This visit with old friends reminded me of how valuable having some people who will support me, and I support them, truly is.  In my current life, I don’t always have a healthy social life.  Much of this is due to the paranoia aspect of my mental illness that makes it tough for me to tell whom is trustworthy.  Since my default mode is to assume I cannot trust someone I just met until I can tell otherwise, this makes starting new friendships and social contacts pretty tough.  Social safety nets are not only essential for any kind of stability for those with mental illness, but they make life much more enjoyable.  They are the pleasant memories of when things are going well that can make the difference in getting through tough times that come and go for all people, mental illness or no.  To paraphrase the late Robin Williams from ‘Dead Poets Society’ (one of my favorite all time movies), ‘Now medicine, business, engineering, science are all good endeavors that are necessary to sustain life.  But it is things like art, poetry, beauty, love, friendship that are reasons we stay alive.’

Thoughts on the Death of a Close Friend

I’m going off my usual mental illness topics for this post.  Something like what I’m currently writing has been weighing on me for quite some time.  Yet it finally crystalized into actual thoughts within the last twenty four hours before this writing with the death of one of my best friends.  This man died in his early 80s and was a retired Lutheran minister.  Pastor Vern, as this man was known to everyone living in my apartment complex, was probably the wisest, wittiest, well read, and compassionate individual I met in my entire life. I knew him for eight years but I don’t believe I ever heard him say anything derogative or hurtful about anyone.  I know I can’t go even eight days without at least thinking something hurtful directed at others, but hopefully most of this is due to the aspects of my illness.

Being a career Lutheran minister, Pastor Vern no doubt had his views on religion and God.   Yet he was not as caught up in rituals, creeds, and beliefs when talking with me as he was on the basic principles of Christianity and other religious beliefs.  Those core beliefs, the ones he lived by everyday were simply 1) Love God, 2) Care About Others, and 3) Respect Yourself.  I suppose if one were to substitute or supplement  the world ‘God’ with nature or the earth, even the most convinced atheists would be hard pressed to deny that loving nature, caring about others, and respecting yourself are good principles to attempt to live by.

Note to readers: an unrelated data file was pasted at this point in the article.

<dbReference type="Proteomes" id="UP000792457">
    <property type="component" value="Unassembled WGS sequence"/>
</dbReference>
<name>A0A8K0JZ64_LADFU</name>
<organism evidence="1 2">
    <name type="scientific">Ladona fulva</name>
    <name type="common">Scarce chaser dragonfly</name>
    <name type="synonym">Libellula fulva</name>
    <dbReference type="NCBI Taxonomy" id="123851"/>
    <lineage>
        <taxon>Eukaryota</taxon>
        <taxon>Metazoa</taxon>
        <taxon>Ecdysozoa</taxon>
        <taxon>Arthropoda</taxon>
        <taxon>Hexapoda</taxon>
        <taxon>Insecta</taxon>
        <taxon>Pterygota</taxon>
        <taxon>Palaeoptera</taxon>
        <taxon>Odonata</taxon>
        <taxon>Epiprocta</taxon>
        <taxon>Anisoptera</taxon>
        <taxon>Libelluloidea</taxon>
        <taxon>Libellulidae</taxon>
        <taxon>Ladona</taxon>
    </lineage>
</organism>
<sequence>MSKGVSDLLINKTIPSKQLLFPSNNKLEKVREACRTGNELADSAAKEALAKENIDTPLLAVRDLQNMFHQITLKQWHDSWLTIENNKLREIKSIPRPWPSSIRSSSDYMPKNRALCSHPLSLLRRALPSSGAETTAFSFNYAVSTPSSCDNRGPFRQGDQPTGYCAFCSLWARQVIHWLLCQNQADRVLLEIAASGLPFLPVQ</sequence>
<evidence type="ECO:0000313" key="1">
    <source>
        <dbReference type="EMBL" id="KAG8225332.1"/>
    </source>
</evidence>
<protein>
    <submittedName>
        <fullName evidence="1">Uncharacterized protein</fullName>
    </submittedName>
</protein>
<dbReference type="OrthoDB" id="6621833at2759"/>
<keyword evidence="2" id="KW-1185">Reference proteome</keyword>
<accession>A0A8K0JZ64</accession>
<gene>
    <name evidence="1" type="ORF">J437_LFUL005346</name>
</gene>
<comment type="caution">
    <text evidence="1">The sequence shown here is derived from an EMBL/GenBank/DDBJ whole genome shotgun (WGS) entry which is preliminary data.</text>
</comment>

Pastor Vern, being one with a wide array of interests and knowledge, was a perfect friend for someone like myself.  He and I could easily talk about history, classical literature, philosophy, among numerous other topics for quite a long time.  We would usually be sitting outside, him smoking his pipe, and just discuss whatever happened to come up regardless of whether it had any logical order or direction or not.  Some of our neighbors who listened to our conversations no doubt thought us a little odd for rarely discussing such mundane things as weather, current events, or gossiping about others.  For myself and Pastor Vern, hardly any topic was not subject matter to be discussed.  We had an unspoken agreement that no matter how much we disagreed on any one topic, we would never become angry or speak harshly to each other.  I suppose this falls under the care about others and respect yourself principles.

He and I have both studied the basic teachings and principles of most religions with significant followings.  We both came to the conclusion that in spite of the differing rituals, social practices and customs, sets of creeds and beliefs, etc. that one thing they all believed were the ideas that a person would be better off in their own lives and dealings with others if the basics of ‘Loving God (or your creator/giver of life/etc.)’, ‘Caring About Other People and Living Things’, and ‘Respecting Yourself’ were principles that a person attempted to live by.

Yes, these are simple principles to the point that any six year old child can grasp these are important.  Sadly, most of us as adults severely complicate these and often don’t live by these ideas at all.  How much less strife and division would we have in our work places and places of business if managers, workers, and customers alike lived by even the caring about others and respecting ourselves?  How much less war, famine, disease, poverty would we have if even individuals, let alone the governments of the world, operated with these guides?  How much less needless destruction of our most valuable forests, farmlands, waters and wasting of finite natural resources would we have if we lived by even the ‘Love God/Nature/Earth’ idea?  How much less conflict and needless grief would we have in our personal lives if we cared about others and respected ourselves more?